Your teeth are too big or too small for your jaw
Permanent teeth may be too large or too small for the jaw bone . For exemple, If you inherited a small jaw from your mother and larg teeth from your father, all of your teeth may not fit in your jaw ( crowding teeth). At the opposite teeth may be too small for the jaw. (see picture)
You may have bad a bad habit
Sucking your thumb can push your top teeth out and your bottom teeth in, as in the boy shown here. Breathing through yourmouth, or pressing your tongue against your front teeth ( tongue thrust) pushes both your top and bottom teeth apart ( shown in box). Both habits can cause an open bite.
Your teeth didn’t come in on schedule
Most people’s teeth grow in to the mouth according to a specific timetable. Sometimes the teeth do not erupt in the proper order. Permanent teeth that arrive too ealy may take up space that later teeth need. Permanent teeth that arrive too late may not have anywhere to go
Your molar are in the wrong positions
Teeth have trip (cusps), with valleys in between them (remember the saw blades?)./ The cusps of a lower toothshould fit in to the valley of the upper tooth. Like the teeth in a broken zipper. If the cusps and valleys of the very first molars do not meet, then all the teeth that come after them will not mesh either. Sometimes, a molar can be so far out of position that its tips meet the valleys of the wrong molar.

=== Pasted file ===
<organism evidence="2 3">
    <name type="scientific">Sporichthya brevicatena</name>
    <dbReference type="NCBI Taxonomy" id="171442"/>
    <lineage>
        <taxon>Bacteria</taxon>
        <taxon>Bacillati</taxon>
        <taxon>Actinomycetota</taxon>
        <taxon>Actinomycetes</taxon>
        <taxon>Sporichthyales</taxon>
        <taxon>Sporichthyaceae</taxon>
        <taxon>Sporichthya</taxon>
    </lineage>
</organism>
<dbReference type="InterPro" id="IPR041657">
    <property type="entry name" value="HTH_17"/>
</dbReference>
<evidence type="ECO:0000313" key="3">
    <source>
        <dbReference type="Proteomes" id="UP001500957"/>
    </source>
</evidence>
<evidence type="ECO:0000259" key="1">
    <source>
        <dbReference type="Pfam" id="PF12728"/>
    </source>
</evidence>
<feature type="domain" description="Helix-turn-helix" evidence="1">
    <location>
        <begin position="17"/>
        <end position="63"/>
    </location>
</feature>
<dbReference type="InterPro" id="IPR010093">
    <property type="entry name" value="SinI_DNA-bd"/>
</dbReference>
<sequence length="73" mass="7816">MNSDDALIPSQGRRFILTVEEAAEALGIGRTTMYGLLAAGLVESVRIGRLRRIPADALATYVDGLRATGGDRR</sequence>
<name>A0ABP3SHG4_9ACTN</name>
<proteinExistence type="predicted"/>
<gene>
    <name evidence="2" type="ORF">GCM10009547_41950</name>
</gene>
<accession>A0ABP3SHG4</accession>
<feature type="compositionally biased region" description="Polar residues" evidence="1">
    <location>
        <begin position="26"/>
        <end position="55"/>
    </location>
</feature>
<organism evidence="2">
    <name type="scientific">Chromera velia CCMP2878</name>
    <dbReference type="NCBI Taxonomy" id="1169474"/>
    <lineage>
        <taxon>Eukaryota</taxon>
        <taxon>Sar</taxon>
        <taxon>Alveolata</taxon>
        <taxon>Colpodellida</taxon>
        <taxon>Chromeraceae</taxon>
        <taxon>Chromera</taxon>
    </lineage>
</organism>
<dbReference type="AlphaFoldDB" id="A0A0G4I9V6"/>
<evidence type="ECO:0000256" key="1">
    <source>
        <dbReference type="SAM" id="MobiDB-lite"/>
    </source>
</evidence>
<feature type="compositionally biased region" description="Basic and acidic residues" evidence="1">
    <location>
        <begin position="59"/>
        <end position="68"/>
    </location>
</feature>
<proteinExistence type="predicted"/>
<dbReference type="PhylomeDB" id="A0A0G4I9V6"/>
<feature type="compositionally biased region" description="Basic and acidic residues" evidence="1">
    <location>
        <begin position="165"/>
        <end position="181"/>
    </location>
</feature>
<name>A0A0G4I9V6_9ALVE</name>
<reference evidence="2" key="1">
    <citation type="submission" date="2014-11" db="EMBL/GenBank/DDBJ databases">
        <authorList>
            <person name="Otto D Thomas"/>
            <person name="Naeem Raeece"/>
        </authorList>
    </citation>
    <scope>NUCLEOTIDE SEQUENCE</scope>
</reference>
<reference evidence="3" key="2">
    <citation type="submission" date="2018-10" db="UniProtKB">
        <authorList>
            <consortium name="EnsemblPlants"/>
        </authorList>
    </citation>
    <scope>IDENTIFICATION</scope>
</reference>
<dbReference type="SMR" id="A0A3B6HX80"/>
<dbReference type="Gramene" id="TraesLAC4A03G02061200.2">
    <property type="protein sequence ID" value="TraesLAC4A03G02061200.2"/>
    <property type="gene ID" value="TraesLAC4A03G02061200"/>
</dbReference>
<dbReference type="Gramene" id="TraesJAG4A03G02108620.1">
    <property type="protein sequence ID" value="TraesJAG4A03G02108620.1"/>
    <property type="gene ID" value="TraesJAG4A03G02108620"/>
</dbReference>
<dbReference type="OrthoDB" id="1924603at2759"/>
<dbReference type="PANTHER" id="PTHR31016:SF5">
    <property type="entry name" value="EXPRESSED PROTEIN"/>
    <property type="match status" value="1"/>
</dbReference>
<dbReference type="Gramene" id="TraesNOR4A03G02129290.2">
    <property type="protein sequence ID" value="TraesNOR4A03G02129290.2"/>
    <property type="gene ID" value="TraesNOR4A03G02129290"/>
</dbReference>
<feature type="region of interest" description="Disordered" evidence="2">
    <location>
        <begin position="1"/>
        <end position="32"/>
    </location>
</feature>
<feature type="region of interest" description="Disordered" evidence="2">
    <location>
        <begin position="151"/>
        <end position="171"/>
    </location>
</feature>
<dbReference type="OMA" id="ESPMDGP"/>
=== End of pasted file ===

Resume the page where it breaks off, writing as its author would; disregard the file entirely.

You are missing some teeth Sometimes teeth simply don’t develop. If this happens, there is too much space, and new teeth may drift into the extra space.
You have extra teeth Extra teeth can take up space, causing the other teeth to crowd
You lost a tooth accidentally
Injuries to your face can change how your jaw grows, and cause teeth to be crooked. Chipping your teeth or losing them accidentally will also affect the way your jaw and the rest of your teeth grow.